Details

 
   
     
Name: Uli      Available Now
Age: 1 year(s)
female, spayed
View Photos

Adoption Process

Our adoption process is designed to help you and the right dog find each other. Our goal is to place each dog into a permanent, safe, and loving home.

To adopt a German Shepherd Dog from us, you must:

1. Live in Northern California.
2. Complete an Adoption Questionnaire, either online, or by mail. If you do not own your home, you must also have your landlord complete the Landlord Letter.
3. Be interviewed by an adoption counselor.  
4. Allow a home visit by an adoption counselor.
5. Be approved for adoption.
6. Choose, and be chosen by, the right dog.
7. With our approval, sign our Adoption Agreement, and pay the associated fee.

After we receive your online Adoption Questionnaire, we will call you to begin the adoption process. We encourage potential adopters to come to one or more Adoption Days, because that is the best way to meet several German Shepherds and to find your new companion. If you attend an Adoption Day and choose a dog, you may be able to adopt the same day, if all adoption requirements are met.

If you cannot come to any Adoption Day, we can still assist you, this may take longer because the people who will help you are volunteers who usually have jobs, and scheduling meetings with dogs can be complex because our dogs live in many homes and kennels.

 

Uli's Story:

Uli is a young petite female German Shepherd who was picked up by animal control. We estimate she is about a year old. She arrived at her foster home on May 5th.

Uli is a very affectionate dog who bonded easily to her foster mom. We believe that she has lived inside a home but otherwise has had limited exposure to the outside world.

Uli is an intelligent and confident dog. Within hours of arriving at her foster home she learned to use the dog door and she quickly picked up on the “sit” and "down" commands. She is an independent dog and will leave her foster mom to join the resident dogs in their excursions into the yard. She has free access to the outside and is house trained.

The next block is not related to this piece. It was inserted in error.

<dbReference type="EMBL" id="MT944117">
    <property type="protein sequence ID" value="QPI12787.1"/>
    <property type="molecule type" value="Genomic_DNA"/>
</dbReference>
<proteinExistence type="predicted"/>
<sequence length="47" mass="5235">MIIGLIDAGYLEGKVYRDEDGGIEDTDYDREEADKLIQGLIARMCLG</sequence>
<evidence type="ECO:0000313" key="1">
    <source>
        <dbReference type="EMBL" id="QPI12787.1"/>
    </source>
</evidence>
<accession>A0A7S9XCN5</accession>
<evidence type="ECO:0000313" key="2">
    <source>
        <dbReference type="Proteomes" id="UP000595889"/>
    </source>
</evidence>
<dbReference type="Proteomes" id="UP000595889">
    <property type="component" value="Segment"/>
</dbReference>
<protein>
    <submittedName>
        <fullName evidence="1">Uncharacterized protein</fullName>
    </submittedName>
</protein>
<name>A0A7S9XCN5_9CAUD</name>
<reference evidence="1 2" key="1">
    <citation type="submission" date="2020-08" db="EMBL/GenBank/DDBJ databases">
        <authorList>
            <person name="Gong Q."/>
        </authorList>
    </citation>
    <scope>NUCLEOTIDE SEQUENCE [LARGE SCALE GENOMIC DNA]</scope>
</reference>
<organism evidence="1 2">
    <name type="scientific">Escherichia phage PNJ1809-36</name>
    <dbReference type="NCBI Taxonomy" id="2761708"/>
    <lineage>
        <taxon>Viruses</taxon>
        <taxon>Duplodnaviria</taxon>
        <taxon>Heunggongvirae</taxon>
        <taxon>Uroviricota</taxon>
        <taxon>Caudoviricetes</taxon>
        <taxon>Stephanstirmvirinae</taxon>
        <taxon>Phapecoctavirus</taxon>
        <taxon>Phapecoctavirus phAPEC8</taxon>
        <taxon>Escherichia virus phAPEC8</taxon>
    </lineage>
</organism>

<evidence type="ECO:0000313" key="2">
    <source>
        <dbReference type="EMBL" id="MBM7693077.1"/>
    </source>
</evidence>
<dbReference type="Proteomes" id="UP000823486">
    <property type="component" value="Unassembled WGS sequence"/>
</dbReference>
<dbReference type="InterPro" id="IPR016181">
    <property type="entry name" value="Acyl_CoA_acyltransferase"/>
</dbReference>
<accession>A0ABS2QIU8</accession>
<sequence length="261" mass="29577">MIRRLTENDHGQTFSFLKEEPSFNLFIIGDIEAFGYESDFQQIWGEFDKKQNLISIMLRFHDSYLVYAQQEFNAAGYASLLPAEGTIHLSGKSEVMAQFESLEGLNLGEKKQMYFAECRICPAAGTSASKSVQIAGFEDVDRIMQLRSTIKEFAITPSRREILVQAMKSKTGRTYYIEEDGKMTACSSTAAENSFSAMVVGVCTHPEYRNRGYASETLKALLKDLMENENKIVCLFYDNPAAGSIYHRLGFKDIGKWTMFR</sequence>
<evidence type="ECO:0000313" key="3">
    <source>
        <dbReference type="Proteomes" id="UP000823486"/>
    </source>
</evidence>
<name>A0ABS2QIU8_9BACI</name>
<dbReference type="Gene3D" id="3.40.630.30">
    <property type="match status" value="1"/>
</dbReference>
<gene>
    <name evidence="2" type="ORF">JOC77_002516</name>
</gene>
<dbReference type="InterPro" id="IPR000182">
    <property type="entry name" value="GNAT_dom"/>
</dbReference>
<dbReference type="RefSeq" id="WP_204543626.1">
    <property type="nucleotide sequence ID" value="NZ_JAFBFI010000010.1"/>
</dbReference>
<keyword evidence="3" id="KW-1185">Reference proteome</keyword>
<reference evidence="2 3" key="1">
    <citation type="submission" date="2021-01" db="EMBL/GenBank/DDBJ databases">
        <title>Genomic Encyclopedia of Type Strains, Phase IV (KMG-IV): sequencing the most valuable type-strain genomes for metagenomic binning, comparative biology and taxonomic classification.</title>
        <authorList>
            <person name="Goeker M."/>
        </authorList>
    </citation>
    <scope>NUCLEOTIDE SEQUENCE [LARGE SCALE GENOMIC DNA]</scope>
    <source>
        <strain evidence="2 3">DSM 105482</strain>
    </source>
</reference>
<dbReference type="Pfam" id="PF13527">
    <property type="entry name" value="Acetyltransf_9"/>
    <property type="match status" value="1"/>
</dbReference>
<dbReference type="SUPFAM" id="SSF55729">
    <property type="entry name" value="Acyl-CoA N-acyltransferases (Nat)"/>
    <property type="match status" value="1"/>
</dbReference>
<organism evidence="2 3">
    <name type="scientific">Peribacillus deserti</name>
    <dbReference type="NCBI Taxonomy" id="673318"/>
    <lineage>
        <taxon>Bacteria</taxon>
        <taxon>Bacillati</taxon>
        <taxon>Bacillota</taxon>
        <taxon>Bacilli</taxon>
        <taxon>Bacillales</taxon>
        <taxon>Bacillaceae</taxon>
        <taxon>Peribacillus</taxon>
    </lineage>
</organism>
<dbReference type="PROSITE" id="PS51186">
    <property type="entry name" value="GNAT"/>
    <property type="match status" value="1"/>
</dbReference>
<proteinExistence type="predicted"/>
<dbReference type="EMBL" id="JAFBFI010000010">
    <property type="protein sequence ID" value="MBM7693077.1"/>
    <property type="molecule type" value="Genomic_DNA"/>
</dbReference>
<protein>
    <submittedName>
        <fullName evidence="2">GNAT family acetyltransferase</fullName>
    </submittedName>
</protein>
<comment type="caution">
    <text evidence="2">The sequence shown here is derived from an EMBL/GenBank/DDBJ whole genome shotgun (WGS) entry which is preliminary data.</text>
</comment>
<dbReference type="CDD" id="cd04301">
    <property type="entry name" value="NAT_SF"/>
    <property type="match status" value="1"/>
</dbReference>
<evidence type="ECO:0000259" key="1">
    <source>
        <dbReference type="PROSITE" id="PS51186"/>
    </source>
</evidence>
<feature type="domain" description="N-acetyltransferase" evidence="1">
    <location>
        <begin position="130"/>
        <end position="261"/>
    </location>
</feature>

Uli exhibits many puppy-like behaviors and likes balls and other toys. Inside she may chew or steal clothing like any young untrained dog. Uli eats her meals inside a crate and readily walks in of her own accord. She will occasionally take a nap in her crate and does well crated for short periods of time.

Uli’s foster brothers are schooling her in proper dog manners. Her play style is typical of GSDs, rough and tumble. During rough play her energy increases, and at times becomes bothersome to her foster brothers. She has other puppy-like in-your-face mannerisms which may be annoying to some dogs. With controlled proper introduction she does well meeting dogs.

Uli has a "demand" bark when she is playing. This is a high pitched rapid bark that experienced GSD owners will recognize. She will bark when she hears something odd or when she is outside and a dog walks by the yard.

She is living compatibly with 2 adult male German Shepherds and stays alone with her foster brothers during the day. During that time she has limited access to puppy-proofed areas of the house and is free to go outside. Because she is young she probably would not be happy if she was left alone for long times during the day.

We don't know how she is with small dogs, female dogs, or other small animals. Uli is a dominant dog and may be best as an only dog in the home or with a submissive male.

Uli is a level 3 dog. She is not a suitable dog for an inexperienced home nor a busy family who doesn’t have time to take her to training. In order for Uli to become a model citizen she will need a home that has owned German Shepherds or other working-type dogs, and has taken their former dogs to training. For her to be a happy dog Uli needs mental stimulation. She will need repeated exposure to new dogs. With proper training and socialization she will be awesome addition to an experienced home. Uli will be spayed on May 21st, afterwards she will be available. She is living at a foster home in La Honda.